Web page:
Cell Phones, Attention, and Driving
Directed Attention in Action
Attention, Arousal, and Anxiety
Part II. Motor Control
Chapter 5. Sensory Contributions to Motor Control
Closed-Loop Control Systems
Proprioception and Motor Control
Feedforward Influences on Motor Control
Chapter 6. Central Contributions to Motor Control
Central Control Mechanisms
Central Control of Rapid Movements
Motor Program Issues
Generalized Motor Programs
Chapter 7. Principles of Speed and Accuracy
Fitts’ Law: The Logarithmic Speed–Accuracy Trade-Off
The Linear Speed–Accuracy Trade-Off
The Temporal Speed–Accuracy Trade-Off
Central Contributions to the Speed–Accuracy Trade-Off
Correction Models of the Speed–Accuracy Trade-Off
Chapter 9. Individual Differences and Capabilities
Experimental Versus Differential Approaches
Part III. Motor Learning
Chapter 10. Motor Learning Concepts and Research Methods
Motor Learning Defined
Measuring Motor Learning
Designing Experiments on Learning
Alternative Methods for Measuring Learning
Issues About the “Amount” of Learning
Understanding Learning and Performance Variables
Chapter 11. Conditions of Practice
The Power Law of Practice
Distribution of Practice
Variability of Practice
Scheduling Practice With Several Different Tasks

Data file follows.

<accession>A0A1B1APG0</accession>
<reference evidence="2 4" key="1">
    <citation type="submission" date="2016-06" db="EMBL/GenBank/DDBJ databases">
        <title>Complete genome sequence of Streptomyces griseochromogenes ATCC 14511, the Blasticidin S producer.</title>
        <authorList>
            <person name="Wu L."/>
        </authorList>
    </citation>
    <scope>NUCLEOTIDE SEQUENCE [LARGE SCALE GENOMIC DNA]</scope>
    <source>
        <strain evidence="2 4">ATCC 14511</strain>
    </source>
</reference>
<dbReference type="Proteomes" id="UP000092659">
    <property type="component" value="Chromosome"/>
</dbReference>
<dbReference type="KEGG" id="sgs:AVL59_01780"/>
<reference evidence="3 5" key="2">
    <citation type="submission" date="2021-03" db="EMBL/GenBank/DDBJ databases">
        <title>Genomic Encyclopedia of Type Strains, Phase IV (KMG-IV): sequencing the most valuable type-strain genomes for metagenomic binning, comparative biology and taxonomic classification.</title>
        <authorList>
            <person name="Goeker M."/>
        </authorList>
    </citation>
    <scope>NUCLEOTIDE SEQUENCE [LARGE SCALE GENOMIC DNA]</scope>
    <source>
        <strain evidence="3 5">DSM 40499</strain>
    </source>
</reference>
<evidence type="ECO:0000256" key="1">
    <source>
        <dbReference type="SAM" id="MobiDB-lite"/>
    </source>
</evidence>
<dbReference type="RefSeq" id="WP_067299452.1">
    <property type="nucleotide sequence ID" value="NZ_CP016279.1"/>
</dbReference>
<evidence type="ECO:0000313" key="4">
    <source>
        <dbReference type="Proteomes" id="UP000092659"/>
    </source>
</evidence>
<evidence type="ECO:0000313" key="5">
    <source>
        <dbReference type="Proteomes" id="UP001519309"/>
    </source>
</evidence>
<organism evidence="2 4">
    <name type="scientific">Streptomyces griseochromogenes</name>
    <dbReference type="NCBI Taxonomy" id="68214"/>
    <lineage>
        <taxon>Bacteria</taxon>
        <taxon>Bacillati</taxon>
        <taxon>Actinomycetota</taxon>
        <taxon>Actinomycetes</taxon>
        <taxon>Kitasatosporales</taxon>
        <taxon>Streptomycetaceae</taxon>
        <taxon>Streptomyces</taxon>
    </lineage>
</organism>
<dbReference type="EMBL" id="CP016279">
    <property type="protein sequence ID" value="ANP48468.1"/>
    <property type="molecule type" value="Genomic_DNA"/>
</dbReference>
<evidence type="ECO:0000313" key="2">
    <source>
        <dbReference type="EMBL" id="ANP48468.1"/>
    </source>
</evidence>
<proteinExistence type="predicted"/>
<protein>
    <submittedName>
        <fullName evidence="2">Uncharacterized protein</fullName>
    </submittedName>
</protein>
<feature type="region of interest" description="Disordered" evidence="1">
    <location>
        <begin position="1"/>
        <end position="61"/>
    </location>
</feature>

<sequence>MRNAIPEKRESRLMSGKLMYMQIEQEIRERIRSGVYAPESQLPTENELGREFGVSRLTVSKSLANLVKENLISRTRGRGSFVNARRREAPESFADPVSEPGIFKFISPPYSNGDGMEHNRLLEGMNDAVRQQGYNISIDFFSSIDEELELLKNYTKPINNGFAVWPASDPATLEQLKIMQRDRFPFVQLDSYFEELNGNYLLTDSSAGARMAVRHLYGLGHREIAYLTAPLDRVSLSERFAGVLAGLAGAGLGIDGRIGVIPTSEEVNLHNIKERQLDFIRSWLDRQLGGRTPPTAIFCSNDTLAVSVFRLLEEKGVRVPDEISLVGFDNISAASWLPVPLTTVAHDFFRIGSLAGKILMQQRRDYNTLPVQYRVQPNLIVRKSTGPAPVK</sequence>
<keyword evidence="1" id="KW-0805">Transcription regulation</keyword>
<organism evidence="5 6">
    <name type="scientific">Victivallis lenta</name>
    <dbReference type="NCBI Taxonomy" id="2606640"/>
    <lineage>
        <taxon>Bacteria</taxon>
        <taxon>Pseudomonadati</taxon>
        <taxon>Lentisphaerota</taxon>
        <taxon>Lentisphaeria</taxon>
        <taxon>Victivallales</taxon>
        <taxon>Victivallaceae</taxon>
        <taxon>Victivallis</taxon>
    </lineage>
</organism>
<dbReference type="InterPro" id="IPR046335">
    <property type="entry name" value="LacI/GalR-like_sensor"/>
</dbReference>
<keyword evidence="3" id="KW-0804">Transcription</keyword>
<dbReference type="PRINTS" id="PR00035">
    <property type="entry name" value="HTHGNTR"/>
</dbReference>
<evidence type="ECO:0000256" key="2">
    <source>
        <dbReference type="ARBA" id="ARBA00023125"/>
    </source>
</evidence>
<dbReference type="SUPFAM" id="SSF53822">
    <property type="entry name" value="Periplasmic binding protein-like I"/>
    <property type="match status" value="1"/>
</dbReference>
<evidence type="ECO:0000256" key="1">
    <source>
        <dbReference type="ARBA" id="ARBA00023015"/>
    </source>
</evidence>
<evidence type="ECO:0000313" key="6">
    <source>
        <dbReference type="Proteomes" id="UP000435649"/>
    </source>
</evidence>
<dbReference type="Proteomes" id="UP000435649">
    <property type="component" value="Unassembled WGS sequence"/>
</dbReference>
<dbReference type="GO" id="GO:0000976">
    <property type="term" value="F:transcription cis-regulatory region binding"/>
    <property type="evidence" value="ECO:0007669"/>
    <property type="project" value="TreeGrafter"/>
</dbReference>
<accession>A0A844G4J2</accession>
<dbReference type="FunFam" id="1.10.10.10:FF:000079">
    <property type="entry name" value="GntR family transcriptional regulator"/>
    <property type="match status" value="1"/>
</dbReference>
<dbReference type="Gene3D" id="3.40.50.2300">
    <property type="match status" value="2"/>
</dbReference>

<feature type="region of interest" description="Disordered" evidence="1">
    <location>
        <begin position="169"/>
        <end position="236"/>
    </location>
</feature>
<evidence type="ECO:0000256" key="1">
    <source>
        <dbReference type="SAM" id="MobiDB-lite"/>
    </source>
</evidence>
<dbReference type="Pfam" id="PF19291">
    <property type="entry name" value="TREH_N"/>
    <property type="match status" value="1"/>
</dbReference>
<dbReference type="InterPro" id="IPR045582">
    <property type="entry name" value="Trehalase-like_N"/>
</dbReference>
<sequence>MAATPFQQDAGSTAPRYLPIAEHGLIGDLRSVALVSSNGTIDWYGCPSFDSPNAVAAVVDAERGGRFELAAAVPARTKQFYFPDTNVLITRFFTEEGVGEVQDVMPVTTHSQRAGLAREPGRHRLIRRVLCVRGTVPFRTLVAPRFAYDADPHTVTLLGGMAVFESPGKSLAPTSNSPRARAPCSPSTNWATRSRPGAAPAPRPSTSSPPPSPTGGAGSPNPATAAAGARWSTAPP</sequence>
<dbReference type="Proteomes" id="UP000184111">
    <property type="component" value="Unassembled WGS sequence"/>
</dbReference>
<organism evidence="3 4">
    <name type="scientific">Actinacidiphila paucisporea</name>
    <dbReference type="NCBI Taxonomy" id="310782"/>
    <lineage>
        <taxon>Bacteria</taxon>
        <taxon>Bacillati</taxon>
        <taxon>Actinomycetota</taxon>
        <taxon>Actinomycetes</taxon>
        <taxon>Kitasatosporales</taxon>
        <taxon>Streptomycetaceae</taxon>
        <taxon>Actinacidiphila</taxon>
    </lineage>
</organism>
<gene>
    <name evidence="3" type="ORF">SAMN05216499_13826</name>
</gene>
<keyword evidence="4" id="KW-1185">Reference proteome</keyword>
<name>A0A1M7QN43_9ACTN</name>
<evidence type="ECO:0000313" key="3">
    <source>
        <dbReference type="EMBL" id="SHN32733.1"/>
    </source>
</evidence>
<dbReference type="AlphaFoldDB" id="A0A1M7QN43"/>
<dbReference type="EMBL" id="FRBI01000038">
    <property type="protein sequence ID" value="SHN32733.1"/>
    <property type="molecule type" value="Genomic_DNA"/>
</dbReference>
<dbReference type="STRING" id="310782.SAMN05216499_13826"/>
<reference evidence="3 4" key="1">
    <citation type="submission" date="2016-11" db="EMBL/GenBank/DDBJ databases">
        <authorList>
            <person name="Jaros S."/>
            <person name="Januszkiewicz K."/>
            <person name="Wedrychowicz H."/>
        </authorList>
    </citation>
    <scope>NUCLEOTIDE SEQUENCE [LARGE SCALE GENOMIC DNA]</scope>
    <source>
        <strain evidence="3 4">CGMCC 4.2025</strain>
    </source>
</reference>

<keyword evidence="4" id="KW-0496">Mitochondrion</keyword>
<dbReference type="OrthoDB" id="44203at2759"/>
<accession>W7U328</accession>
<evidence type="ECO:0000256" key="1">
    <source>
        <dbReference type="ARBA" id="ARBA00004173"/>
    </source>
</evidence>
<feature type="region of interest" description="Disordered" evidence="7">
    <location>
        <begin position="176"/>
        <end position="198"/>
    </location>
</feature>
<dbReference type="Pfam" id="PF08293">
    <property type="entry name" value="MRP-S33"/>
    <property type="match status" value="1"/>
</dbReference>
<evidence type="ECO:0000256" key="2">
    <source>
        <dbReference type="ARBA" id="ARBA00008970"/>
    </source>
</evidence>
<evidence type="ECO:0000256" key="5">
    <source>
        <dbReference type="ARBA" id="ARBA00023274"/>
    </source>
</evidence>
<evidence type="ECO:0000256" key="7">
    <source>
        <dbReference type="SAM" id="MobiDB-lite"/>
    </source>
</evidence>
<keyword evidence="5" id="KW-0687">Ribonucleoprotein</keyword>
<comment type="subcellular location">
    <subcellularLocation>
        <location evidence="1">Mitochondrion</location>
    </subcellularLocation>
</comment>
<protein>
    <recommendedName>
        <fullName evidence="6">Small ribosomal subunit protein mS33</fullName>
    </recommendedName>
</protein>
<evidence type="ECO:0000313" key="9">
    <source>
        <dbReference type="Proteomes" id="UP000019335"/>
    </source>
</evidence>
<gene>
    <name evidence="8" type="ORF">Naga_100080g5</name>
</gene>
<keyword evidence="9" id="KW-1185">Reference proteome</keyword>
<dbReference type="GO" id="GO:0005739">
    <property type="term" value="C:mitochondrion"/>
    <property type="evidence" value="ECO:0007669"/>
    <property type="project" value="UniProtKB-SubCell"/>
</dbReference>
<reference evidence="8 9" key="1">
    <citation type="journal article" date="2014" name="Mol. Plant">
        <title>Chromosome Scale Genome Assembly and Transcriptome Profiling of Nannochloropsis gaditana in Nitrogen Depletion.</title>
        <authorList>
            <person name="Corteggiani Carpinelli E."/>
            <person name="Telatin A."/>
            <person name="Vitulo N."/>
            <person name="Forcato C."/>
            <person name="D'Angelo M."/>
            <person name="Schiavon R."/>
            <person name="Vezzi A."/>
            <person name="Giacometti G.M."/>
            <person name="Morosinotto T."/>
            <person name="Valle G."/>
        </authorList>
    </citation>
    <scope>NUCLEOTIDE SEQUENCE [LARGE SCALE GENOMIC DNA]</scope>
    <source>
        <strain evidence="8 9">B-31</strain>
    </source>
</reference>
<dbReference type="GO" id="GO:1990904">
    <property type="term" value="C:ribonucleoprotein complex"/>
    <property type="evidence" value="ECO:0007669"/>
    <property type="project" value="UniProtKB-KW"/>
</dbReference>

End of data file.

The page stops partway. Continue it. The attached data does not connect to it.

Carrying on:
Part Versus Whole Practice
Principles of Practice Specificity
Chapter 12. Augmented Feedback
Classifications and Definitions
Research on Augmented Feedback
Evaluating the Effects of Augmented Feedback
Knowledge of Performance
Knowledge of Results
Theoretical Issues: How Does Augmented Feedback “Work”?
Chapter 13. The Learning Process
Characteristics of the Learning Process
Two Theories of Motor Learning
Differing Theoretical Perspectives of Motor Learning
Chapter 14. Retention and Transfer
Fundamental Distinctions and Definitions
Measuring Retention and Transfer
Retention and Motor Memory
Transfer of Learning
About the Authors
A text for graduate and upper-level undergraduate courses in motor control and learning. Also a reference for academic libraries and professionals working in human movement fields.
Richard A. Schmidt, PhD, is professor emeritus in the department of psychology at UCLA. He currently runs his own consulting firm, Human Performance Research, working in the area of human factors and human performance. Known as one of the leaders in research on motor behavior, Dr. Schmidt has more than 35 years' experience in this area and has published widely.